Sudo Flaw Lets Linux Users Run Commands As Root Even When They’re Restricted

What’s more interesting is that this flaw can be exploited by an attacker to run commands as root just by specifying the user ID “-1” or “4294967295.”

That’s because the function which converts user id into its username incorrectly treats -1, or its unsigned equivalent 4294967295, as 0, which is always the user ID of root user..

Source: Sudo Flaw Lets Linux Users Run Commands As Root Even When They’re Restricted

Computer historians crack passwords of Unix’s early pioneers

Dennis MacAlistair Ritchie’s was “dmac”, Bourne’s was “bourne”, Schmidt’s was “wendy!!!” (his wife’s name), Feldman’s was “axlotl”, and Kernighan’s was “/.,/.,”.

Source: Computer historians crack passwords of Unix’s early pioneers / Boing Boing

and Ken Thompson’s was “p/q2-q4!” (chess notation for a common opening move).

CentOS 8 is finally here

CentOS offers a bit of a different take on installing and updating packages. First off, the default package manager has migrated from YUM to DNF. The command structure for each is quite similar, so instead of running a command like:

sudo yum install httpd

You’d issue the command:

sudo dnf install httpd

For more information on DNF, see How to use the DNF package manager.

Source: CentOS 8 is finally here – TechRepublic

Why putting a script in /etc/cron.hourly is not working?

As you’ve probably seen in the comments to your question, the cronjobs in /etc/cron.hourly (and the other, similar directories) are executed by run-parts. run-parts is a little picky about filenames. By default it doesn’t execute files whose filenames contain anything other than (all of those from ASCII)

  • uppercase letters
  • lowercase letters
  • digits
  • underscores
  • dashes (“minus signs”)

So if your script has a filename of for example “myscript.sh”, it just is ignored, because run-parts does not like the dot.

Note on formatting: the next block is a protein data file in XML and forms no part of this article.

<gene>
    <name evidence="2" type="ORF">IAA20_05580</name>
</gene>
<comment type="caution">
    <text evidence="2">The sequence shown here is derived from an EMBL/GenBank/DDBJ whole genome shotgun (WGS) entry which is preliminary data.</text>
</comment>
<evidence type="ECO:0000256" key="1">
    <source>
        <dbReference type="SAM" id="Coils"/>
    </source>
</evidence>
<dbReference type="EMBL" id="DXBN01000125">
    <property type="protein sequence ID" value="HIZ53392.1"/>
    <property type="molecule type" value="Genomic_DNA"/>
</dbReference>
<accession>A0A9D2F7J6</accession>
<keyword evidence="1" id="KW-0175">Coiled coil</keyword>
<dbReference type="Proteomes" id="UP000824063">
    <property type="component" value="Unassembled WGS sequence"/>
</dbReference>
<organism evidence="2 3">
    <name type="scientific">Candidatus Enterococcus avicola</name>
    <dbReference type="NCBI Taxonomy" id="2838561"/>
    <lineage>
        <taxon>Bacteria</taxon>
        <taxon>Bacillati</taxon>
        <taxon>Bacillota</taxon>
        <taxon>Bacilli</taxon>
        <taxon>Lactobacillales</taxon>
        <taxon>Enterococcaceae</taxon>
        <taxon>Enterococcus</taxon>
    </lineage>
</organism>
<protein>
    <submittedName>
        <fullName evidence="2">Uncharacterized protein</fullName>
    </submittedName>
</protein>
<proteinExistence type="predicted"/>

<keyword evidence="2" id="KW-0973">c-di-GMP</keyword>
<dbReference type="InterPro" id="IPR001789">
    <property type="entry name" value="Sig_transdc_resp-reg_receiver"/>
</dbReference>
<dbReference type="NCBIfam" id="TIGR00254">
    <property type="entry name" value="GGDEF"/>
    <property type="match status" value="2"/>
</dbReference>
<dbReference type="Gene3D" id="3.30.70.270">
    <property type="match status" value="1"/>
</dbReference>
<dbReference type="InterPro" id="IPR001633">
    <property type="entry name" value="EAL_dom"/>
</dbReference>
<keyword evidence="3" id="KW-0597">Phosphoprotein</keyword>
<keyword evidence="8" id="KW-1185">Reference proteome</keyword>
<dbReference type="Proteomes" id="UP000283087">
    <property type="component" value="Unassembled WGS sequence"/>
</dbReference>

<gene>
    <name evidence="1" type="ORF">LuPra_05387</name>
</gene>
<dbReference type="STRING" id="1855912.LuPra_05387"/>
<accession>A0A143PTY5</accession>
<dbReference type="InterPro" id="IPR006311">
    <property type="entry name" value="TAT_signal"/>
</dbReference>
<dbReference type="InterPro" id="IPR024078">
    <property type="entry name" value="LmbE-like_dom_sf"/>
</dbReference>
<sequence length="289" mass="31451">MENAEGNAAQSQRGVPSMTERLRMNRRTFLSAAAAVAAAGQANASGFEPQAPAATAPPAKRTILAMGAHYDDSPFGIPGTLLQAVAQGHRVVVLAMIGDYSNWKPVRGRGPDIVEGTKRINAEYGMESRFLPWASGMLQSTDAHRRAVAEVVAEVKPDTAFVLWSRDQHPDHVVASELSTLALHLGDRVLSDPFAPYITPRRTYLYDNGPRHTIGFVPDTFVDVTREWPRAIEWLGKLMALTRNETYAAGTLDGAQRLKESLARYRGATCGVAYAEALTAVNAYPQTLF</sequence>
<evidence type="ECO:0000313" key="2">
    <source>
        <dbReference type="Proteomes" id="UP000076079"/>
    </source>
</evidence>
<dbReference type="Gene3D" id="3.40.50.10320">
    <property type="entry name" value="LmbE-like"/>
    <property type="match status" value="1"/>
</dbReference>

Source: Why putting a script in /etc/cron.hourly is not working? – Ask Ubuntu

LOL!

How to Free up Unused Memory in Ubuntu/Linux Mint

In this tutorial, we will see how to use the terminal to clean up unused memory that was not released properly after being used by your system. No need to use any third-party software, just a few commands will do the job pretty easily.

Source: How to Free up Unused Memory in Ubuntu/Linux Mint

Have a little problem with a server freezing which might be memory related.  This simple tutorial was very helpful.

You can free up unused memory under Ubuntu/Linux Mint using this command:

sudo sysctl -w vm.drop_caches=3

Linux systemd Affected by Memory Corruption Vulnerabilities, No Patches Yet

The bugs exist in ‘journald’ service, tasked with collecting and storing log data, and they can be exploited to obtain root privileges on the target machine or to leak information. No patches exist at the moment.

Source: Linux systemd Affected by Memory Corruption Vulnerabilities, No Patches Yet

Windows Isn’t a Service; It’s an Operating System

An operating system that runs on millions of different hardware configurations is not a service. It can’t be updated as easily, and you’ll run into issues with hardware, drivers, and software when you change things. The upgrade process isn’t instant and transparent—it’s a big download and can take a while to install.

Source: Windows Isn’t a Service; It’s an Operating System

Researcher finds simple way of backdooring Windows PCs and nobody notices for ten months

The technique does not allow a hacker to remotely infect a computer unless that computer has been foolishly left exposed on the Internet without a password.

Source: Researcher finds simple way of backdooring Windows PCs and nobody notices for ten months | ZDNet

Since registry keys are also boot persistent, any modifications made to an account’s RID remain permanent, or until fixed.